In vitro- and in vivo-studies (not compliant with the selection criteria in section 3) on receptors, hormones, immune system, cell proliferation, apoptosis, proteomic, genomic and epigenetic changes have been presented to compile recent data on potentially relevant endocrine mechanisms of action of BPA. High doses of BPA (>5 mg/kg b.w./day) may have biochemical and molecular effects consistent with those observed with other oestrogenic substances. Effects have been claimed to occur at low levels of BPA exposure, which could be independent of the classical hormone receptors. BPA has only weak binding affinities to these receptors, but these effects may alternatively be induced by cell membrane-triggered signalling pathways via protein kinases. However, in the absence of clear dose response curves and due to the shortcomings in experimental design, a conclusion cannot be reached on the implications of the observed biochemical and molecular changes or establish whether they have any impact on human health. Because of the lack of a common clearly defined mode of action of BPA at low doses, the toxicological relevance of the BPA effects described cannot be evaluated and the results cannot be taken into consideration for derivation of a TDI. While low dose effects of BPA are reported for some biochemical changes the Panel is not aware of any clearly reproducible adverse effect expressed specifically at low BPA doses only.
EFSA has established an internal task force to initiate the development of a common strategy towards endocrine active substances. The Panel is aware of EFSA’s ongoing work to monitor trends and developments in the assessment of health risks of endocrine active substances.
This part deals with the EFSA advice on the Danish risk assessment of BPA. The conclusion of the DTU Food Institute is based upon three major lines of arguments: (i) a degree of uncertainty with regard to the effects on learning ability, since in the study by Stump et al (2009) impaired learning ability was found in male offspring with low dosage of BPA; (ii) doubts on the monotonic (“normal”) dose-response for BPA; (iii) some endpoints which have not been considered, namely certain aspects of learning and memory (avoidance learning, schedule-controlled behaviour, impulsiveness), anxiety-related behaviour and gender-specific (i.e., sexually dimorphic) behaviour.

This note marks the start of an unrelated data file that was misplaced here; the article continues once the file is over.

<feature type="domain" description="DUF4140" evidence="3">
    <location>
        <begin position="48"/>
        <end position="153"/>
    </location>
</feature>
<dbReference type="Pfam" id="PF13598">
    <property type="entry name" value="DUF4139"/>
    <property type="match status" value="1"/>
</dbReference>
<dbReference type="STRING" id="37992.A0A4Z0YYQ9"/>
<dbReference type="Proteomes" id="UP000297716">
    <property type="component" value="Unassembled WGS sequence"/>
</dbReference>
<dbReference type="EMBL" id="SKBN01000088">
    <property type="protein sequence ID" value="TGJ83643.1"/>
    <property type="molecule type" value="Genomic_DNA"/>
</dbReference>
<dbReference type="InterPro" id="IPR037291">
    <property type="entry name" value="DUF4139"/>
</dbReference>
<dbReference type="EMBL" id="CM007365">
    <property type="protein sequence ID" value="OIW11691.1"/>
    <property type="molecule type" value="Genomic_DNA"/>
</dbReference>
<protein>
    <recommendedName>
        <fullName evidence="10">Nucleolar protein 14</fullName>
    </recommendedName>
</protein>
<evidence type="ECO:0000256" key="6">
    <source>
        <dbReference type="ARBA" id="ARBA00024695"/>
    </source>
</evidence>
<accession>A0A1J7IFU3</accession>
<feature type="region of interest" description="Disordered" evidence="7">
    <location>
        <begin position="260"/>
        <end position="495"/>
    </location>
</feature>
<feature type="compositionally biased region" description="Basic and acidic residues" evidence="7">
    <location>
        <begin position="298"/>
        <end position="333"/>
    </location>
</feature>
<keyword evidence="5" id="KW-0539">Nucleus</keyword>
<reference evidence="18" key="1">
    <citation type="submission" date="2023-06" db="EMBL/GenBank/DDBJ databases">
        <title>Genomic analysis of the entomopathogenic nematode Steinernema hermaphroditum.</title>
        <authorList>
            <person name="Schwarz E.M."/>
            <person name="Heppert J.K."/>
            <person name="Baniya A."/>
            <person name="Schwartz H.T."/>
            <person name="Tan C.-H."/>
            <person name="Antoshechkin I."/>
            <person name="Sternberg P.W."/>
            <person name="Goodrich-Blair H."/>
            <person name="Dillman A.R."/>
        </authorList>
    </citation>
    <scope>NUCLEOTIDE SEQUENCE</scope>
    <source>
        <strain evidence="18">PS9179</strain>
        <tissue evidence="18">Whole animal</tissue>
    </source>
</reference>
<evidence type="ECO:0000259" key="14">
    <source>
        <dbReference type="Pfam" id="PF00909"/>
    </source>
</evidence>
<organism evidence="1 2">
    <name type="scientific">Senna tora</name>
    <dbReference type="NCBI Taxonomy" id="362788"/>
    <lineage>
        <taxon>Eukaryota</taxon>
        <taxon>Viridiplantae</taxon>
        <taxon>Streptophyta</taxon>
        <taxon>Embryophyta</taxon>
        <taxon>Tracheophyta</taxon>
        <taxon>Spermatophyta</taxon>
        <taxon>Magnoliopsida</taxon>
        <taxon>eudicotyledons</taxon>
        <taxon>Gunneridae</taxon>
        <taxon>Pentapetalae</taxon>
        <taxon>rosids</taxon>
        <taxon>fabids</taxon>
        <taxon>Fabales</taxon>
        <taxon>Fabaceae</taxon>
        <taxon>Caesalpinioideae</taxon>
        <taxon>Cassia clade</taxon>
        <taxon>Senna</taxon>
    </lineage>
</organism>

With respect to the learning and memory endpoint of the Stump study, as examined in the Biel Maze test, the Panel concluded that the influence of BPA on learning and memory behaviour cannot be evaluated. Regarding this endpoint, the study is inconclusive and cannot be used for the risk assessment of BPA.
It has been argued that BPA may show a non-monotonic dose-response curve. Low dose effects of BPA have been reported, which might be independent of the effect on the classical hormone receptors (See Part II). However, most of these studies have several shortcomings such as lack of dose responses and limitations in experimental design. The Panel is not aware of any clearly reproducible adverse effect expressed specifically at low BPA doses only.
Altogether, the Panel concluded that the study by Stump et al. (2009) cannot be used for the risk assessment of BPA, because of large variability in the data. Therefore, the study is inconclusive and cannot impact on the risk assessment of BPA. Methodological shortcomings also apply to a number of studies addressing other neurobehavioural endpoints (e.g. learning and memory behaviour, anxiety-related behaviour and gender-specific behaviour), which were considered invalid or inadequate for risk assessment purposes. The Panel does not consider the currently available data sufficiently indicative of neurobehavioural toxicity as an endpoint of concern for BPA.
Overall, based on the comprehensive evaluation of recent human and animal toxicity data, the Panel concluded that no new study could be identified, which would call for a revision of the current TDI of 0.05 mg/kg b.w./day. This TDI is based on the NOAEL of 5 mg/kg b.w./day from a multi-generation reproductive toxicity study in rats, and the application of an uncertainty factor of 100, which is regarded as conservative based on all information on BPA toxicokinetics.
The Panel noted that some studies conducted on developing animals have suggested other BPA-related effects of possible toxicological relevance, in particular biochemical changes in brain, immune-modulatory effects and enhanced susceptibility to breast tumours. These studies had many shortcomings. At present the relevance of these findings for human health cannot be assessed, though should any new relevant data become available in the future, the Panel will reconsider the current opinion.